The Greatest Day in Motorsport will be a shell of its traditional self.
But thanks to NASCAR, it won’t be entirely empty, either.
With the NASCAR Cup Series done with a flexible shift to Darlington Raceway to restart the 2020 season, the tour is now preparing for its Memorial Day weekend classic, the Coca-Cola 600. The race will be the only major one held on Sunday, May 24, running without fans and with health screening and distancing measures similar to the ones utilized in South Carolina over the past week.
Gone will be the usual pomp and circumstance. There’ll be no honored military personnel present at the track, though names and schemes will adorn the cars. The usual weekend will instead be just another one-day show, with only qualifying separating it from the other races during NASCAR’s current coronavirus-adjusted schedule.
It’s as bare bones as a race schedule can be. Yet others would be so lucky to have it.
In Indiana, race fans have been left quiet and starved for racing, sitting through the first quiet Month of May at Indianapolis Motor Speedway since World War II. Hoosiers that traditionally plan their vacations around the joys of Carb Day and thrill of short track showdowns like the Little 500 have been forced to make other plans.
The state’s legendary Indianapolis 500 is intended for a run in the August heat, though it could shift as late as October depending on how the next few months play out. Even when it does run the event will lack some of the usual flair, missing the raucous thrills of the Snakepit concert in the infield.
Formula 1 fans continue to wait for a chance to see their stars and cars, and their annual part of racing’s grandest day has already been canceled altogether, with the Grand Prix of Monaco not expected to return until 2021.
Both IndyCar and Formula 1 have bigger issues at hand than one solitary race. The first doesn’t intend to kick off its schedule until June at Texas Motor Speedway, and the latter is still working through worldwide logistical hurdles as it tries to plan a hopeful start in July. Neither series has competed since 2019, with IndyCar’s hiatus lasting more than 200 days. Both series were on location to compete in March – F1 in Australia, IndyCar in St. Petersburg – when society’s mindset shift surrounding COVID-19 forced them each to call their weekends off.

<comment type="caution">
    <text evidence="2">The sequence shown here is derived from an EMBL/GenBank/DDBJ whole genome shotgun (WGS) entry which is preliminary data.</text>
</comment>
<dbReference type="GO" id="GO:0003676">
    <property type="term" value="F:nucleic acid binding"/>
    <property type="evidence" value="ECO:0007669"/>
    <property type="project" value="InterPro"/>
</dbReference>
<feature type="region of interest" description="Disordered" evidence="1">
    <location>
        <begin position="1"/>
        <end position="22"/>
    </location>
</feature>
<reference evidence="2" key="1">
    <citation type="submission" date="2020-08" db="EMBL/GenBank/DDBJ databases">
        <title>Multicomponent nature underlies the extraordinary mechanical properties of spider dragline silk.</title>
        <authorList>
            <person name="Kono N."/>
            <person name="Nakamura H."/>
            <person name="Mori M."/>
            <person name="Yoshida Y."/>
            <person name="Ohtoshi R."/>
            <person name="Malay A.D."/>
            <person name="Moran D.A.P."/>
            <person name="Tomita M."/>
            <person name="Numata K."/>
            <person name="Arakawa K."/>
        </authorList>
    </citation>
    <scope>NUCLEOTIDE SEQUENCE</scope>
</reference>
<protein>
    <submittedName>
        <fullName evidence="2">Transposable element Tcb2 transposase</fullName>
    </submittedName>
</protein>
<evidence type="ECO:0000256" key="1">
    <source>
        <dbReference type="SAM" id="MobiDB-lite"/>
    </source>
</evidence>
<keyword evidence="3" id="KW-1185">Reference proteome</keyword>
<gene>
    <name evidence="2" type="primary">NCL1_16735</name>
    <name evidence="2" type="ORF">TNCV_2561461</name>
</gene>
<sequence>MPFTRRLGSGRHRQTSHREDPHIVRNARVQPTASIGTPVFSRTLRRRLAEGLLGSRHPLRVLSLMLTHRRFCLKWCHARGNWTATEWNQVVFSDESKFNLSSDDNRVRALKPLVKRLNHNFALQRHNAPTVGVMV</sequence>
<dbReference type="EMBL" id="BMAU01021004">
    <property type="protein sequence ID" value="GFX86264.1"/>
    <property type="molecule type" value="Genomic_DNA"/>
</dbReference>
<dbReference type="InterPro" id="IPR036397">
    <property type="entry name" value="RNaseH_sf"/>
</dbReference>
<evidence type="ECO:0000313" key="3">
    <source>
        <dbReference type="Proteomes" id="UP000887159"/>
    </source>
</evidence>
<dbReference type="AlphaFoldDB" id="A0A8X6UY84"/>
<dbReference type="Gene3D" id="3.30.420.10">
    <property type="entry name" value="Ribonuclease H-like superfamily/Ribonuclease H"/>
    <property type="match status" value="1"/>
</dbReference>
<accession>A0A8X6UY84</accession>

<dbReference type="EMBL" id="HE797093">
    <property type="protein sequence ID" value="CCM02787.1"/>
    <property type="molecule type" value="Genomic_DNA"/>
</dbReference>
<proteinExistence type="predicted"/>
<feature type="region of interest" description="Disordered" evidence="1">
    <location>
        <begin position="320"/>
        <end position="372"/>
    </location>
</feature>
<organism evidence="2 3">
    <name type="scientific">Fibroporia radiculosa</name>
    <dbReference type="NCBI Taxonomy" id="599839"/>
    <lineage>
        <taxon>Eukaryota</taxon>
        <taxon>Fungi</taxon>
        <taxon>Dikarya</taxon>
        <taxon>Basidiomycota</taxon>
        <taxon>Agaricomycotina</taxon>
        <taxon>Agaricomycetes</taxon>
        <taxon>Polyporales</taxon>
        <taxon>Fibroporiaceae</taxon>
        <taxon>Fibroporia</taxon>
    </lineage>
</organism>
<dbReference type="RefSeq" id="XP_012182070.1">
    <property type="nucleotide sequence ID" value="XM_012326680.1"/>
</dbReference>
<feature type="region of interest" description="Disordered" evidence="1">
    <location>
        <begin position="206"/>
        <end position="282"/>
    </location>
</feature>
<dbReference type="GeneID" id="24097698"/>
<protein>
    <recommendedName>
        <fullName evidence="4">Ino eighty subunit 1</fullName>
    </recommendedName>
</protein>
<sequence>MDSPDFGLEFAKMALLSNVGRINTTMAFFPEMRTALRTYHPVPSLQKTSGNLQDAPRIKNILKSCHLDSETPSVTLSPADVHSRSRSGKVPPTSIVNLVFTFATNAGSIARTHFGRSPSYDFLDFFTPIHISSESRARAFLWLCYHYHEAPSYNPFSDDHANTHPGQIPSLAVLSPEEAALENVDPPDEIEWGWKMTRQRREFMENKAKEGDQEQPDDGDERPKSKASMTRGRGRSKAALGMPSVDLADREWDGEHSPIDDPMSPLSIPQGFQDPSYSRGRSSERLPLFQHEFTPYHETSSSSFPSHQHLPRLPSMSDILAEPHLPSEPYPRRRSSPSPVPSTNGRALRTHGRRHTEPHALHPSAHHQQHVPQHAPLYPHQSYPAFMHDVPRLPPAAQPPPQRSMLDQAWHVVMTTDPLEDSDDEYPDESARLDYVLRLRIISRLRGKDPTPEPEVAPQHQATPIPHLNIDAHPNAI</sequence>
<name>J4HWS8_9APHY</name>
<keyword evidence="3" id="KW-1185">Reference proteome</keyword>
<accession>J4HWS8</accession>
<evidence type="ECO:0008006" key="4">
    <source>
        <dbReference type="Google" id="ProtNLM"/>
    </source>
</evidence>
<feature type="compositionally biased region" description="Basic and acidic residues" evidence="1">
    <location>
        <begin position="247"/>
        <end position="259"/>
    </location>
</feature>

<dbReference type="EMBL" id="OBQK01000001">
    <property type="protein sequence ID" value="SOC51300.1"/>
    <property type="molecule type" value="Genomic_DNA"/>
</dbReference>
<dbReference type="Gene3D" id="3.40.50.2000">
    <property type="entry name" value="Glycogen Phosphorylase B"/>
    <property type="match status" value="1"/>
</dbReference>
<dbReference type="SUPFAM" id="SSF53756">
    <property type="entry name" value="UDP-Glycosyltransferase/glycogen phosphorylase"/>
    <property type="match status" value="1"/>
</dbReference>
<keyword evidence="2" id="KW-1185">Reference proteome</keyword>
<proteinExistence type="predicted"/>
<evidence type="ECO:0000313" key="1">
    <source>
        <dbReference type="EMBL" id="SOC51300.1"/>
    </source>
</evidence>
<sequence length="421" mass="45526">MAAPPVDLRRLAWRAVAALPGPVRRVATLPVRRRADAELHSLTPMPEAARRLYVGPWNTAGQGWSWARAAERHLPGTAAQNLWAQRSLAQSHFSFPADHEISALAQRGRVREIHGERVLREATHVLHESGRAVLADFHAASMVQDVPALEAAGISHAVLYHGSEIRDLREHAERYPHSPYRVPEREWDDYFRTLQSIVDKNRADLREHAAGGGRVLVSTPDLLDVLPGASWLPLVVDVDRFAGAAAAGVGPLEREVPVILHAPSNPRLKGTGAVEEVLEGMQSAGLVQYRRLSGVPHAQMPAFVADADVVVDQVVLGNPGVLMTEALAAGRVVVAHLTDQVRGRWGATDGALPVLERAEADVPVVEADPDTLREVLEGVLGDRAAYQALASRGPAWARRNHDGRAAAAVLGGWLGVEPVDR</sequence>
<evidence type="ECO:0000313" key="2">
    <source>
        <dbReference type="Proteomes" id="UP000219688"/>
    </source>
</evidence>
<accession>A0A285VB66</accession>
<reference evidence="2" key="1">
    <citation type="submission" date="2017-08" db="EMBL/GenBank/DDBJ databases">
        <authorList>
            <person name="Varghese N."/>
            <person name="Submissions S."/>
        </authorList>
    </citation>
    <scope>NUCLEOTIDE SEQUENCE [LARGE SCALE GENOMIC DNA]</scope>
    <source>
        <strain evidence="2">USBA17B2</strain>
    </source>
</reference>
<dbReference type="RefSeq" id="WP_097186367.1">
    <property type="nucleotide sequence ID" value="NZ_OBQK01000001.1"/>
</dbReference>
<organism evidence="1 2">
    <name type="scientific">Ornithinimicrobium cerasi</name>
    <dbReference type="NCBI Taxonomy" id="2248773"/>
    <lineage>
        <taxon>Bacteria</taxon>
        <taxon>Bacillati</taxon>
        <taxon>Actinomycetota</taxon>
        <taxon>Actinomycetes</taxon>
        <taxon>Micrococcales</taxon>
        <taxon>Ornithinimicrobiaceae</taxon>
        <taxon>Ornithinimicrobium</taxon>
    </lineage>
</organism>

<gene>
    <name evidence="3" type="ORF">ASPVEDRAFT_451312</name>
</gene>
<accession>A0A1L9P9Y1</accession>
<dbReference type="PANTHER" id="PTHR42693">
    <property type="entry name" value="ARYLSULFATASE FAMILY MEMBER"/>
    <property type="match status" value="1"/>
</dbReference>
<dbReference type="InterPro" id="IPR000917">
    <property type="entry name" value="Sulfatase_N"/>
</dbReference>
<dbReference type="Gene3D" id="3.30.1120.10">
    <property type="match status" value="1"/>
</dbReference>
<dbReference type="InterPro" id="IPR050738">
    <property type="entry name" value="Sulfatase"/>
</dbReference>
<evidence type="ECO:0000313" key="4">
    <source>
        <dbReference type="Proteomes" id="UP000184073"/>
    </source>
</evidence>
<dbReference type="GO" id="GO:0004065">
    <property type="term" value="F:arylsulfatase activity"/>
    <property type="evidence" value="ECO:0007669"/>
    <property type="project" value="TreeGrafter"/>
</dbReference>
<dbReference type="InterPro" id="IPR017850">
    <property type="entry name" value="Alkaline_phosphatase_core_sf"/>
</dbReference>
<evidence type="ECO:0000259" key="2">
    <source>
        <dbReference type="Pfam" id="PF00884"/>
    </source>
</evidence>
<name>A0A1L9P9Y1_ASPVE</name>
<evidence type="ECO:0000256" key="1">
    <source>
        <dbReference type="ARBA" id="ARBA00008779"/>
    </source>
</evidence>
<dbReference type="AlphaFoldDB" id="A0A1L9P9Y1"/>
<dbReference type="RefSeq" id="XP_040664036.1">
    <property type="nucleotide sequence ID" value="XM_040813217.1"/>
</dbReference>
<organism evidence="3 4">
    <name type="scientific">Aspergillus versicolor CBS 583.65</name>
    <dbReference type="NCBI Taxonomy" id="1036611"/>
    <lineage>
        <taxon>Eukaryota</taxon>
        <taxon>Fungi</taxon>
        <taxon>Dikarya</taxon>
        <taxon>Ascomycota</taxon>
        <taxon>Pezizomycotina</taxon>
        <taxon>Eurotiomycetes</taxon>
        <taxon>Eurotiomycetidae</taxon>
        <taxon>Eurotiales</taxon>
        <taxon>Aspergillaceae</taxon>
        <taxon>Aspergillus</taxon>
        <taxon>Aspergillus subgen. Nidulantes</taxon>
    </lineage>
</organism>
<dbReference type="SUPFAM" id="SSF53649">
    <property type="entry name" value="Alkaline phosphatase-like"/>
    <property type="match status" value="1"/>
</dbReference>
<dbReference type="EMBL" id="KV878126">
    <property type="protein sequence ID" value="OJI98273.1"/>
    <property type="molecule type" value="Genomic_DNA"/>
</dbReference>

Other tours have debated whether they’ll even hold or complete their 2020 seasons at all. Formula E’s traditional street circuits are essentially a non-option to wrap up the 2019-20 calendar, forcing the all-electric tour to look at permanent road courses as an option to continue.
MotoGP has faced a litany of delays, with the sport’s Italian epicenter one of the hardest-hit areas in the early days of the coronavirus. Others like DTM, NHRA and the British Touring Car Championship could go as late as August before resuming.
It’s been a brutal time for motorsport tours worldwide, and no one knows when the surreal experience will finally draw to a close. Race fans hoping to attend anything beyond their local short tracks may still have months of waiting ahead of them.
Even returning tours like NASCAR and the World of Outlaws have to essentially start fresh with their plans, going to tracks that weren’t initially on the schedule in their current places. Darlington Raceway hosted stock car racing four months earlier than previously anticipated, while others like Chicagoland Speedway and Sonoma Raceway won’t see NASCAR at all this year.
Sunday’s Coca-Cola 600 is the first major race truly planned to run on the originally intended date. While the schedule around it will consist of additional shifted races, for a few hours at the end of the weekend NASCAR will provide an event that actually feels expected and somewhat standard.
Many years ago, the 600 was created with the vision of rivaling and outperforming the Indianapolis 500. But over time, the two races, along with Monaco, have come to be inextricably linked – a trio of marquee events that form what is essentially a motorsports holiday.
That holiday won’t feel the same this year. It’ll be empty for at least one more season, too. Monaco sits one week further back on the schedule in 2021.
Sunday is going to feel different for fans of all three tours. But NASCAR will at least provide one leg of the standard race day, and that’s better than nothing.
The race isn’t going to be perfect. Events without fans have proven to feel a bit hollow compared to standard races, and much of the pomp and circumstance will be stripped away due to the minimal attendance and distancing requirements of COVID-19.
But for at least a few hours, the Greatest Day in Motorsport will provide slight hint of normalcy.
That’s something worth cherishing given the strange new normal we’re all trapped in for the foreseeable future.